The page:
What is a Portafilter? Let’s Find Out in This Post

While reading about coffee and coffee machines, you may have probably encountered the word “portafilter”. This may have sparked your curiosity and have getten you wondering about what it is. To rid you of your confusion, a portafilter is actually a part of an espresso machine that plays a huge role in the brewing process. It can be found in any kind of coffee machine, whether it’s a manual, semi-automatic, super-automatic or commercial machine. In fact, many coffee experts consider the portafilter to be one of the most important parts of the coffee machine as this can greatly affect the quality of the brew.

While the quality of the portafilter does indeed matter in the brewing process, it is important to note that certain steps in the preparation of the coffee beans will also affect brewing. Getting the correct grind size, as well as tamping of the coffee grounds into the portafilter itself also matters when preparing the coffee for brewing.

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So what exactly is a portafilter and what does it do? To simply put it, the portafilter is that part of the coffee maker where ground coffee beans are placed in order for water to pass through, allowing the extraction of coffee to take place.

As water runs through the portafilter containing the coffee grounds, the desired coffee flavor is produced. The extracted coffee continues to run through the filter and exit through a hole or chute located at the bottom of the portafilter. The coffee goes straight into a coffee cup right after.

The portafilter is a very simple part of the coffee machine, which itself is made up of a few parts. The portafilter also has a handle which is used for holding the portafilter unit before and after machine operation.
One other part of the portafilter is the filter basket. The filter basket is made to fit inside the portafilter. As the name implies, the filter basket acts as a filter meant to filter water from coffee grounds as extraction takes place. It usually is made of metal.
To further elaborate, one can compare the filter basket and portafilter to a paper filter of a regular drip coffee maker. The paper filter would be the filter basket in a coffee machine and the basket that holds the paper filter would be the portafilter.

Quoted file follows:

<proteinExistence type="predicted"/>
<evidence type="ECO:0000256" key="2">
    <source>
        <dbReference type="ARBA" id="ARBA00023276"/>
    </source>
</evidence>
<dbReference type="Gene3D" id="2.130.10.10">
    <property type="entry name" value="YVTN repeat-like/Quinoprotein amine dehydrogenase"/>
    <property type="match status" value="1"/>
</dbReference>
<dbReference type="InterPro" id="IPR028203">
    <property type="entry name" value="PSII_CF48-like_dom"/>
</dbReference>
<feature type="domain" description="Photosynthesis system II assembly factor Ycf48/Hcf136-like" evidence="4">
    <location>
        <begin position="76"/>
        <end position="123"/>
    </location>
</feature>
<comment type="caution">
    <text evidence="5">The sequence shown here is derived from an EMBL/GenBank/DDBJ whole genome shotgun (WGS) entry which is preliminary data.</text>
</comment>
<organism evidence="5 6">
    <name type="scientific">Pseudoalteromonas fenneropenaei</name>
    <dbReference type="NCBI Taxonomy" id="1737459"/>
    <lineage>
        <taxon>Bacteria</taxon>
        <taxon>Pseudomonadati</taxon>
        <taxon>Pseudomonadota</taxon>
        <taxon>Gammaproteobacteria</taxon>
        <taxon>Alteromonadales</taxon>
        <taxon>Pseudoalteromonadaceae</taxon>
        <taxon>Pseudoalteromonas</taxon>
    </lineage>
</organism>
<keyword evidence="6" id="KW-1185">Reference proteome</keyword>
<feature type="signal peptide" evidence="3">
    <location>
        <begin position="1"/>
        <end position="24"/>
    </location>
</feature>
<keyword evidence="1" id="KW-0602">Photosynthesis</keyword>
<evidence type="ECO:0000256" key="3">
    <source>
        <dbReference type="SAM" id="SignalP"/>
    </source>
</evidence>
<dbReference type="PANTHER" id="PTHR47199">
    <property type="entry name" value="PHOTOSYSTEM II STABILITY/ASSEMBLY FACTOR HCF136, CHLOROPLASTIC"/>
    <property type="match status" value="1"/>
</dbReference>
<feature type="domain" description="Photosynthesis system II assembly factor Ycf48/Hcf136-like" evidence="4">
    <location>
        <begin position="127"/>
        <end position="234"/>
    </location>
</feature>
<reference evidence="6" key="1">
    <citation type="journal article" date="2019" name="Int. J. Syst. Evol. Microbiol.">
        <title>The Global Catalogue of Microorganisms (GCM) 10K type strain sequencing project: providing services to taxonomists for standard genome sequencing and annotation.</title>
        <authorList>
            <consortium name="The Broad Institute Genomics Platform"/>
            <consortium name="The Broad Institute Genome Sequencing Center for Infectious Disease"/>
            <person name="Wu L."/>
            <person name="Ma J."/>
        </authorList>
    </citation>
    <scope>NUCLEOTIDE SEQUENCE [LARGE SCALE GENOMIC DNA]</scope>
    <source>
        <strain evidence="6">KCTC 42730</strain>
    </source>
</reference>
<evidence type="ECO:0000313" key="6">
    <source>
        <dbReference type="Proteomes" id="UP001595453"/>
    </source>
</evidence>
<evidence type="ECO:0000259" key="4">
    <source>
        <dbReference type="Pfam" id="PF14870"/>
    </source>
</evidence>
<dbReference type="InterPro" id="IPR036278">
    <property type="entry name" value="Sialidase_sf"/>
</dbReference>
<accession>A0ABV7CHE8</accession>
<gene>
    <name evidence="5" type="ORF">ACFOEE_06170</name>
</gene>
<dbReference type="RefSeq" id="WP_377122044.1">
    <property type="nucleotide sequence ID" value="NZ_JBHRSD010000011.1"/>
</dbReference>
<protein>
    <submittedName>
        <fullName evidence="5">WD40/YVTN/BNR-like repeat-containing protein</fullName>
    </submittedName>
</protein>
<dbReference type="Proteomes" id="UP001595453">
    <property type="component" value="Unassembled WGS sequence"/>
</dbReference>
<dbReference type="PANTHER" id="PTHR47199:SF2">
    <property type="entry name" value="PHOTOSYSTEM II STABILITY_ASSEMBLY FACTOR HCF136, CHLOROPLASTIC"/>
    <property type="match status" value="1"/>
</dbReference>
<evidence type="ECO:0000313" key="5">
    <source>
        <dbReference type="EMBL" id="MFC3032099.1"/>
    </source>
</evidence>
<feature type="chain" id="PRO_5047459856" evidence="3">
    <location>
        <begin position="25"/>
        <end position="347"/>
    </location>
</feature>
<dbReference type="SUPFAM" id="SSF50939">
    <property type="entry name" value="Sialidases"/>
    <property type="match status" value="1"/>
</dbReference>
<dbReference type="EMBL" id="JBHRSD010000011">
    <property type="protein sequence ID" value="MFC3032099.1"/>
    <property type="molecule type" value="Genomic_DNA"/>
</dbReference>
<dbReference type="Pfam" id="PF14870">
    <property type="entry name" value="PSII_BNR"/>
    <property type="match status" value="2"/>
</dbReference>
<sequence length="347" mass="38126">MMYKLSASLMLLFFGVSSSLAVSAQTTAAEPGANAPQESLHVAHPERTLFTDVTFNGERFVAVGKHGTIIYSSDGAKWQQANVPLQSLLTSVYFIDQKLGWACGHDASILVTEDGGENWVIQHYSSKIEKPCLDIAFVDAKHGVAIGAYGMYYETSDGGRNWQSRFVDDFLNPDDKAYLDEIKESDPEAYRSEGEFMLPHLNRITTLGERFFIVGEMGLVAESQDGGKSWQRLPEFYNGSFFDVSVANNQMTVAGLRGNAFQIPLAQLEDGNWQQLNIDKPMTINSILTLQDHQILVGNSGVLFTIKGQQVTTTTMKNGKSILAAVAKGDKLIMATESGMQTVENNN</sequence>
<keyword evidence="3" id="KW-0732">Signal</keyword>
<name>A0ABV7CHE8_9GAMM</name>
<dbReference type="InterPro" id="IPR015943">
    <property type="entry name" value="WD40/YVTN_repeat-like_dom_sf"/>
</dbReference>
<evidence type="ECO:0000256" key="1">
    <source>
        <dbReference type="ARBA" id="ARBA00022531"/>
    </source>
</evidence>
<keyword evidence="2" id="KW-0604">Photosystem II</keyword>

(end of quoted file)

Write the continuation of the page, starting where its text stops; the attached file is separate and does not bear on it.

Pressurized portafilters, unlike non-pressurized portafilters, have double-walled baskets. These are, otherwise, known as “dual wall” or “double wall” baskets. Pressurized portafilters are usually recommended for use by inexperienced baristas as grind size is not of particular consideration when these portafilters are used. This is also useful for individuals with low-grade burr grinders or blade grinders. This is because of the two filters which are used during the extraction process.
As water passes through the coffee grounds, it first goes through the grounds in the first basket, afterwhich it goes through a holding area, that is the space between the first and second basket. While in the holding area, pressure starts to increase. It is this pressure that forces the extracted coffee to go through a small hole in the second basket and into the cup. This results in a foamy layer known as the “crema”.
Esspresso pulled from pressurized portafilters is not as rich in flavor as compared to espresso pulled from non-pressurized portafilters. Its body also tends to be lighter. Pressurized portafilters also do not give much space for the barista to control the quality of the coffee being pulled.
The advantages of using a pressurized portafilter, however, is that it requires little experience. Problems in tamping and grind size, for example, are of little or no consequence when using pressurized portafilters.
Non-pressurized portafilters do not have the double wall baskets that pressurized portafilters have. Therefore, unlike in the use of pressurized portafiters, there is much detail that needs to be attended to when using non-pressurized portafilters.
Grind size, dosage and the tamping process have to be strictly observed when using non-pressurized portafilters as any mistake in any of these factors will affect the flavor of the extracted coffee.
Pressure in a non-pressurized portafilter relies completely on the tamping process unlike in pressurized portafilters where pressure is built through a mechanical process.
Professional baristas usually prefer non-pressurized portafilters since his gives them room to adjust certain steps in the extraction process, enough for them to create coffee according to their taste.
Bottomless portafilters are otherwise known as “naked portafilters”. They are used for pulling “naked shots” or “naked extractions” – espresso that goes directly into the coffee cup without having to pass through the spot of a portafilter.
Unlike pressurized and non-pressurized portafilters, bottomless portafilters do not have a spout at the bottom.
Because of this design, baristas claim that they have more control over their brewing technique. With naked portafilters, the barista is able to check for everything from uneven grinds, to an uneven flow of water, all of which can affect the taste of their brew.
As cliché as it may sound, experience is the best teacher in life. The same can be said for expresso brewing. You need to experience doing the actual brewing process yourself.
You may also want to check out the list of commercial espresso machines in the application to see what machine will best meet your preferences and needs.


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